(719) 520-0003

Whether
you’re in the early stages of a divorce or you’ve been divorced for years,
moving to a different state can make it difficult to follow the original
custody agreement, which is why it’s important to meet all legal
requirements before relocating with a child.

Colorado Relocation Law 

Colorado relocation laws are similar to those in many
other states in the country. If you are planning on moving with your minor
child, you must provide appropriate notice to both the other parent and the
court overseeing your divorce and custody agreement. The court gives the other
parent time to object and considers special concerns while determining whether
or not to permit the move. It’s important to note that this law doesn’t just
apply to interstate moves. Even a move within Colorado must be approved by the
court if it substantially changes a child’s geographic ties to the other
parent.

Providing Legal Notice 

Once
you have decided to move with your child, you must provide notice to the other
parent and the court. The notice must include the following information:

  • A statement of your intention to move
  • Where you plan on relocating
  • The reason for the intended move
  • A proposed parenting plan and schedule that accounts for the
    school year, summer holidays, and standard holidays

Upon
receiving this notice, the other parent can choose to object to the move. If
this occurs, the court will then schedule a hearing to determine whether or not
the move is allowed to take place.

Factors Considered in a Relocation Request 

In
Colorado, the burden of proof is equal for both parents. What this means is
that the benefit of doubt isn’t automatically given to the parent with whom the
child spends a majority of time. While considering custody and moving requests, the court must act in
the best interests of the child. To that end, each parent must demonstrate that
their proposed plan is optimal for the child in question.

During
the course of a custody case, court representatives will attempt to discern
what is in the best interests of the child. To do so, they will look at several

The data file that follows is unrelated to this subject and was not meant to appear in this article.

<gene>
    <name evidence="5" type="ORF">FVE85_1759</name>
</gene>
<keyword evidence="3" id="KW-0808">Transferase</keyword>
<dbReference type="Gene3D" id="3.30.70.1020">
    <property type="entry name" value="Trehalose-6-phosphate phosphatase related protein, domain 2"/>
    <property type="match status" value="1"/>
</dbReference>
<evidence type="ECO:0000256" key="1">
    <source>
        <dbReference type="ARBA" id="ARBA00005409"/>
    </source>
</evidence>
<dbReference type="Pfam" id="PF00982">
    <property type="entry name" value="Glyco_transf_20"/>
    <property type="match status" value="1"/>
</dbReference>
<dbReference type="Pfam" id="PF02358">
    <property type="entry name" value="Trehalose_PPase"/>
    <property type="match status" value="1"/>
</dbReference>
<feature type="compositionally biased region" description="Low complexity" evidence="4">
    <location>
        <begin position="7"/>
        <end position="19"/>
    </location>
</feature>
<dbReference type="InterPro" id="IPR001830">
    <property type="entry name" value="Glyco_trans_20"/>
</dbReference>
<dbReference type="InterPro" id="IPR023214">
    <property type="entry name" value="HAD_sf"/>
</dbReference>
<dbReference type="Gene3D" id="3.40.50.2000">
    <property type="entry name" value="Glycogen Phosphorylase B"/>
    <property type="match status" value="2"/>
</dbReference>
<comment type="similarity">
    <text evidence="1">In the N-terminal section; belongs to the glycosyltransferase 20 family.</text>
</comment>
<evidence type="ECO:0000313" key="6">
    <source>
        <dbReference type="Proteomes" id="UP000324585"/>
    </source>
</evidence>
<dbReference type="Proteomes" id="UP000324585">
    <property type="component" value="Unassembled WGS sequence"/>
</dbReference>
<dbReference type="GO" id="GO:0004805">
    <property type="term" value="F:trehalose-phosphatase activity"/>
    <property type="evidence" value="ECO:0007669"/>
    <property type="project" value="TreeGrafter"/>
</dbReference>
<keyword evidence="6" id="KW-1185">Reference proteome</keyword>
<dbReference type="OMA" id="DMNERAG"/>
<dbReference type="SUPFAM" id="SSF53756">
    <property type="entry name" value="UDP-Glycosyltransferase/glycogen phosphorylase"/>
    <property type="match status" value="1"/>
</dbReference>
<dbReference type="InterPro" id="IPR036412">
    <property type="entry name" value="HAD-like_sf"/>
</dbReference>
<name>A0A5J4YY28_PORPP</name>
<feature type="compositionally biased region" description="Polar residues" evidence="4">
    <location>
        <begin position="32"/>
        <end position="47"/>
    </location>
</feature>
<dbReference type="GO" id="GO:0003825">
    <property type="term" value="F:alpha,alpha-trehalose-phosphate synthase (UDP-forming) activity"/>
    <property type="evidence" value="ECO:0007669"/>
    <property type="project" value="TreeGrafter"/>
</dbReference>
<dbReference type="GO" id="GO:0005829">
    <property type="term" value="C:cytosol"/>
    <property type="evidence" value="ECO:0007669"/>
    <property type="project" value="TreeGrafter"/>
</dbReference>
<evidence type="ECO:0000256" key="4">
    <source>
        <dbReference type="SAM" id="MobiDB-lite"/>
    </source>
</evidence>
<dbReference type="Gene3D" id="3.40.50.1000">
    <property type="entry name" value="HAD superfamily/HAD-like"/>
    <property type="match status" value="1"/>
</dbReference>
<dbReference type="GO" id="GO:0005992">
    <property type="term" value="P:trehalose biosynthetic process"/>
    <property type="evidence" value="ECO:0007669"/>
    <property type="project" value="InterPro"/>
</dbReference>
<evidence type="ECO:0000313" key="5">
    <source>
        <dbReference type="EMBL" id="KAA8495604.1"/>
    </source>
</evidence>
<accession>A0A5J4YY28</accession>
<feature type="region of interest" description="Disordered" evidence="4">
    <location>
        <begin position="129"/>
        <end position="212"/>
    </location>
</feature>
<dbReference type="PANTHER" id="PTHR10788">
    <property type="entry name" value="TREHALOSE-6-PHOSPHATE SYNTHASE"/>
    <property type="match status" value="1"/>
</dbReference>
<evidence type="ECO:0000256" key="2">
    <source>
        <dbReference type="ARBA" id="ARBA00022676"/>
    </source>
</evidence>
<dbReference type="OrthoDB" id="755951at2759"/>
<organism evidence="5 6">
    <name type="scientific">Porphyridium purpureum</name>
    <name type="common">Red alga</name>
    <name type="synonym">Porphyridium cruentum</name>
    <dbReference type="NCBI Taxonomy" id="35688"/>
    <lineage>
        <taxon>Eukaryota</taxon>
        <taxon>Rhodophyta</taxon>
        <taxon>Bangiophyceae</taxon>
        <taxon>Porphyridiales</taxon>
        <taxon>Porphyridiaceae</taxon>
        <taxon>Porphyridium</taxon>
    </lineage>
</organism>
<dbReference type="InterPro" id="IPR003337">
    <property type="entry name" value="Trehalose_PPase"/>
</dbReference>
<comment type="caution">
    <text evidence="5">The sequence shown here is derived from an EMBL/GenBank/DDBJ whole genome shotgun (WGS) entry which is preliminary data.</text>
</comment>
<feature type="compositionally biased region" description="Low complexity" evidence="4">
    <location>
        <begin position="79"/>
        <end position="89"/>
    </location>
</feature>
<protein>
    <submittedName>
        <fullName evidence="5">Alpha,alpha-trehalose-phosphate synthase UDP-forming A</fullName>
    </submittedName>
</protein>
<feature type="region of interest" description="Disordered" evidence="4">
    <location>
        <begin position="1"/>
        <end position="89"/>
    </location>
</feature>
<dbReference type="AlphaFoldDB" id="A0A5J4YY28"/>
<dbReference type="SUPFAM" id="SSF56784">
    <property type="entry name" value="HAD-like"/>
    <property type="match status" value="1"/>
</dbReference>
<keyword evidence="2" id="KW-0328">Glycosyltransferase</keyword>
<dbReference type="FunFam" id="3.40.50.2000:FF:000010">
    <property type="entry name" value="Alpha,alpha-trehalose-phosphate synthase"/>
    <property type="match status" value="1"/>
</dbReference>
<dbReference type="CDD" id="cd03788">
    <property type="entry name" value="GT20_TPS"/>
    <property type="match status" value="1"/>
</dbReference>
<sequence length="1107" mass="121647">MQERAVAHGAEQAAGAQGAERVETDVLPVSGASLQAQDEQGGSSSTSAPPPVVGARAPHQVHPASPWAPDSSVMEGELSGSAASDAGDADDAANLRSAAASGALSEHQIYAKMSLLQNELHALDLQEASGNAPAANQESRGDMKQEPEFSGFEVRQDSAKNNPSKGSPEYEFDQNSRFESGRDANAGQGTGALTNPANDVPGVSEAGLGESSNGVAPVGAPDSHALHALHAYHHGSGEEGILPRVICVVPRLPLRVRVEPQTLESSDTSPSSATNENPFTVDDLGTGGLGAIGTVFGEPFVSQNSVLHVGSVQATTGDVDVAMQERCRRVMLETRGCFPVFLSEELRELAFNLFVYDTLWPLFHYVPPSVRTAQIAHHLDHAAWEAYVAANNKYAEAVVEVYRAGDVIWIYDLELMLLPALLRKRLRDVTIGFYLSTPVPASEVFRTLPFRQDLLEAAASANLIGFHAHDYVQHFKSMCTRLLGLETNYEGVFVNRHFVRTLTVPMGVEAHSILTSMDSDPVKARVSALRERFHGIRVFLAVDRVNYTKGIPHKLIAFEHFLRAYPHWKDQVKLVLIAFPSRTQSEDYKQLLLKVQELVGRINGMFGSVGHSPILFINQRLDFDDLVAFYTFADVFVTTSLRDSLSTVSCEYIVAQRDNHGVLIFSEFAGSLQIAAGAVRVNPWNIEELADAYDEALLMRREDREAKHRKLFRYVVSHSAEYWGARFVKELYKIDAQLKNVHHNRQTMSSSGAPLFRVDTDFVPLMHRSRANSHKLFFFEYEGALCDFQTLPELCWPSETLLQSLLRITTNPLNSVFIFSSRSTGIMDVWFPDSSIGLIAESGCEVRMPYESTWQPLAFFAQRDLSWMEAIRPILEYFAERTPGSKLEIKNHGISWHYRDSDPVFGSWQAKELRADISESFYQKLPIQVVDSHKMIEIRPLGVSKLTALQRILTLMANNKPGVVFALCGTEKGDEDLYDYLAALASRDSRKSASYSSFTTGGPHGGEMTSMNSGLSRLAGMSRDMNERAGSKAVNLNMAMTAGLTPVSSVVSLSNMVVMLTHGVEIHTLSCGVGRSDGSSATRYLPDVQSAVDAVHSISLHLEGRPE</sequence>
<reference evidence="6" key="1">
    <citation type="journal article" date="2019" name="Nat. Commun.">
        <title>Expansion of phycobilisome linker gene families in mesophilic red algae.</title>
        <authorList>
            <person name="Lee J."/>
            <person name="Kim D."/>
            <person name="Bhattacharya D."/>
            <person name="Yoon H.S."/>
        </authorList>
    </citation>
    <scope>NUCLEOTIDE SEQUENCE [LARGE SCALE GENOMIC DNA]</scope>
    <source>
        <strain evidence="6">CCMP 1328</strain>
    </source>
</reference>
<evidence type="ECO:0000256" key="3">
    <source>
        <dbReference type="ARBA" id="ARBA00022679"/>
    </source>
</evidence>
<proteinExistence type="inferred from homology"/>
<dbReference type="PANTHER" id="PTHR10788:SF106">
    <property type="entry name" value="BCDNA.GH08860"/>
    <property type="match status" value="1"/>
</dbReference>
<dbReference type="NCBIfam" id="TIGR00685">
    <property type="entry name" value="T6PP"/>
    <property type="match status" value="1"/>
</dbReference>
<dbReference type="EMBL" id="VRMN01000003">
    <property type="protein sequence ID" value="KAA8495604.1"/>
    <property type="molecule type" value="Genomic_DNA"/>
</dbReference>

specific factors:

  • Why the moving parent intends to relocate
  • The other parent’s reason or reasons for objecting to the move
  • Educational opportunities for the child in the new location in
    comparison to the current location
  • Each parent’s ties to – and relationship with – the child
  • Extended family ties in each location
  • Benefits of the child remaining with the current custodial
    parent
  • How the relocation may impact the child’s well-being
  • The ability of the noncustodial parent to enjoy reasonable
    parenting time if the relocation takes place
  • Other factors presented by either parent

As
a parent, you should consider these factors as well when it comes to making
relocation decisions. While a relocation can be a difficult transition, proper
preparation and planning can make it easier on you, the other parent, and most
important, your child. Whether you are the one who is planning on moving or
your child’s other parent has indicated an interest in relocation, legal
representation can help you protect your parenting rights.

Explore Your Custody Options in Colorado 

Navigating custody cases can be challenging, particularly if the other parent objects to your plans or proposed custody schedule. Get the legal support you need by calling Kinnaird Law at (719) 520-0003.

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